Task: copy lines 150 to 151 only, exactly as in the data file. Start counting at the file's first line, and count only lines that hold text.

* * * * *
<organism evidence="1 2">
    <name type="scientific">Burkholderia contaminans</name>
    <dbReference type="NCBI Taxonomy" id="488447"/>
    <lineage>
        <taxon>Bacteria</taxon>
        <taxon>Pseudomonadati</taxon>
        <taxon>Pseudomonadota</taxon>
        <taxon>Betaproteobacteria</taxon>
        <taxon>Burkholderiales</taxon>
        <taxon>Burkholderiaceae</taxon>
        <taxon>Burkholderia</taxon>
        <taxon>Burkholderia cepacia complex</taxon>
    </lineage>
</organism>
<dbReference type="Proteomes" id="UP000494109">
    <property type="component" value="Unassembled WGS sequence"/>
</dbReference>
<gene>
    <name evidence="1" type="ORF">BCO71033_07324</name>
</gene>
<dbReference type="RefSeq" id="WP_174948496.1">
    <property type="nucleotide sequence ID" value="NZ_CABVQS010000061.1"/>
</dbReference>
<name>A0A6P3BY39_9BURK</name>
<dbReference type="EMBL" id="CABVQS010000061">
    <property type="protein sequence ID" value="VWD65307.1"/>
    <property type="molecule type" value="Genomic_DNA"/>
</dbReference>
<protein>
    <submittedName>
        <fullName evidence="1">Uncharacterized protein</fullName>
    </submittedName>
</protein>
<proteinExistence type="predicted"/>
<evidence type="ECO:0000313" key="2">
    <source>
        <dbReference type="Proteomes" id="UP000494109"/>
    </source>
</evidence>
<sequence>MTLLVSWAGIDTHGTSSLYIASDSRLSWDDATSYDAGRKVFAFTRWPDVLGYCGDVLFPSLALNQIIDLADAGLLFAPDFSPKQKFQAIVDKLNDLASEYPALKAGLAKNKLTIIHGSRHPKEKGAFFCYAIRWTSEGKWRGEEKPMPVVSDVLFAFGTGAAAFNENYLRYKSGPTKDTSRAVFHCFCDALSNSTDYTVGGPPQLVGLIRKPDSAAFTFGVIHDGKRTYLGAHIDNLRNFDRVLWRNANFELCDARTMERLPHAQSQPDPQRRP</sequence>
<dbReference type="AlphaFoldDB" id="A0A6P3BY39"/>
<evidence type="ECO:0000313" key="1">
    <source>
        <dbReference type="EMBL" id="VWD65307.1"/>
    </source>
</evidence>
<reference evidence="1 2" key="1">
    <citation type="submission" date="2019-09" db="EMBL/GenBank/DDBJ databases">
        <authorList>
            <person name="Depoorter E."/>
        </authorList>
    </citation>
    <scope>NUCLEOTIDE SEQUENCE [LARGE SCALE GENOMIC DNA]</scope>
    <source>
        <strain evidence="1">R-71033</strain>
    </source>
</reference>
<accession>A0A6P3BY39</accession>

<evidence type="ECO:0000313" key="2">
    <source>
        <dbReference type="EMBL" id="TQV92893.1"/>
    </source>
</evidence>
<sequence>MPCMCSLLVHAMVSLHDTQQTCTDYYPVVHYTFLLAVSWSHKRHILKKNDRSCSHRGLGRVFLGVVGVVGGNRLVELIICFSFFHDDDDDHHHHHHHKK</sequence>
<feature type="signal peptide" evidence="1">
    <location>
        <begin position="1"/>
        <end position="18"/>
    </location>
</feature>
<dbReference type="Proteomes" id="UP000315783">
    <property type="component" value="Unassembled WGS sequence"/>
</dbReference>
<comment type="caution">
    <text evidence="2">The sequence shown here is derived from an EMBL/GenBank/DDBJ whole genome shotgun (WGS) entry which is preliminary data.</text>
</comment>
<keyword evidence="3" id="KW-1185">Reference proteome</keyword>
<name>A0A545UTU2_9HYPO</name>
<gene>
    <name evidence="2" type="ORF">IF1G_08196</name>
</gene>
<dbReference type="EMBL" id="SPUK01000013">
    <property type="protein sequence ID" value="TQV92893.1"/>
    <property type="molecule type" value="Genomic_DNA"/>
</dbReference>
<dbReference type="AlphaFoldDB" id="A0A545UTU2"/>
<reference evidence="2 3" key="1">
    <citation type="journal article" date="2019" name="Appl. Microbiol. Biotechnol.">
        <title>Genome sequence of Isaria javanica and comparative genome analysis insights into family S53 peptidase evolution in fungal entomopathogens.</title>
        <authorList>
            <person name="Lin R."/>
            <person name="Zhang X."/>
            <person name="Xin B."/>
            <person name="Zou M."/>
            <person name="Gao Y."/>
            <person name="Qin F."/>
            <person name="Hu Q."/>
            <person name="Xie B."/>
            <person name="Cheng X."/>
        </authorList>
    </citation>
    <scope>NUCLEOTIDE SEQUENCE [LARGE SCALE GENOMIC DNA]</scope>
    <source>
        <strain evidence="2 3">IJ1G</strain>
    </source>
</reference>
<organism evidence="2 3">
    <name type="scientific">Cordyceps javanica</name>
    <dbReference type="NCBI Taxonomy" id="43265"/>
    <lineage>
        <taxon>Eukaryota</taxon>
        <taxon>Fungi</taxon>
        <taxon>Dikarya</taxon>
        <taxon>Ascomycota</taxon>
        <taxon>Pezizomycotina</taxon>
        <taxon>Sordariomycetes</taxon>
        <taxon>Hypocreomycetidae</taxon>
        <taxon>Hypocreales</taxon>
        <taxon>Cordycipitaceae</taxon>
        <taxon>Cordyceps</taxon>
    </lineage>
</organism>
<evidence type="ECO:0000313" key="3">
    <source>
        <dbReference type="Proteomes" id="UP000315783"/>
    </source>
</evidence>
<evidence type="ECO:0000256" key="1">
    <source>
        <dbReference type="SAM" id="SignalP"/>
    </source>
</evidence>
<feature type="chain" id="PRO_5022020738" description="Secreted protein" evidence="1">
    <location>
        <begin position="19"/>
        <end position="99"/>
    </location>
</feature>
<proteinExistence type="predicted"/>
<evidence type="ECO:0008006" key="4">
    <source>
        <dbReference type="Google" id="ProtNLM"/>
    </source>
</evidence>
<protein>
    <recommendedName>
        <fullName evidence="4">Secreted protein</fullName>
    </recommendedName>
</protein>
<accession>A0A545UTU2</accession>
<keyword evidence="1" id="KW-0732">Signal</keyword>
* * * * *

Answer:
<accession>A0A545UTU2</accession>
<keyword evidence="1" id="KW-0732">Signal</keyword>